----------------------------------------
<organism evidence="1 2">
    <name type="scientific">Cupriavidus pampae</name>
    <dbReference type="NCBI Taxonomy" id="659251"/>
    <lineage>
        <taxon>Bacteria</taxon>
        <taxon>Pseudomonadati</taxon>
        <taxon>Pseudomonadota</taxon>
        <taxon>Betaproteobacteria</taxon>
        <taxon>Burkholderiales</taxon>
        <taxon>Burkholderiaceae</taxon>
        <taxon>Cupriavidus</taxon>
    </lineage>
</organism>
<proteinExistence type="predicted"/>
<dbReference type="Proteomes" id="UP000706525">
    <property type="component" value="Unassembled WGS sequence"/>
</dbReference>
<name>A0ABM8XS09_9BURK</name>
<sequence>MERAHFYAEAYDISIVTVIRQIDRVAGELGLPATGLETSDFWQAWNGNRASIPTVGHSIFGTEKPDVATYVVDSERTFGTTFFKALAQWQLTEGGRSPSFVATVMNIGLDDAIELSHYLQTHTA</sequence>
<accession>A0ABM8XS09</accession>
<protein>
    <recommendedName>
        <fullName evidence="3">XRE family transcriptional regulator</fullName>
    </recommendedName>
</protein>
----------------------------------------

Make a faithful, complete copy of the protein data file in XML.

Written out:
<organism evidence="1 2">
    <name type="scientific">Cupriavidus pampae</name>
    <dbReference type="NCBI Taxonomy" id="659251"/>
    <lineage>
        <taxon>Bacteria</taxon>
        <taxon>Pseudomonadati</taxon>
        <taxon>Pseudomonadota</taxon>
        <taxon>Betaproteobacteria</taxon>
        <taxon>Burkholderiales</taxon>
        <taxon>Burkholderiaceae</taxon>
        <taxon>Cupriavidus</taxon>
    </lineage>
</organism>
<proteinExistence type="predicted"/>
<dbReference type="Proteomes" id="UP000706525">
    <property type="component" value="Unassembled WGS sequence"/>
</dbReference>
<name>A0ABM8XS09_9BURK</name>
<sequence>MERAHFYAEAYDISIVTVIRQIDRVAGELGLPATGLETSDFWQAWNGNRASIPTVGHSIFGTEKPDVATYVVDSERTFGTTFFKALAQWQLTEGGRSPSFVATVMNIGLDDAIELSHYLQTHTA</sequence>
<accession>A0ABM8XS09</accession>
<protein>
    <recommendedName>
        <fullName evidence="3">XRE family transcriptional regulator</fullName>
    </recommendedName>
</protein>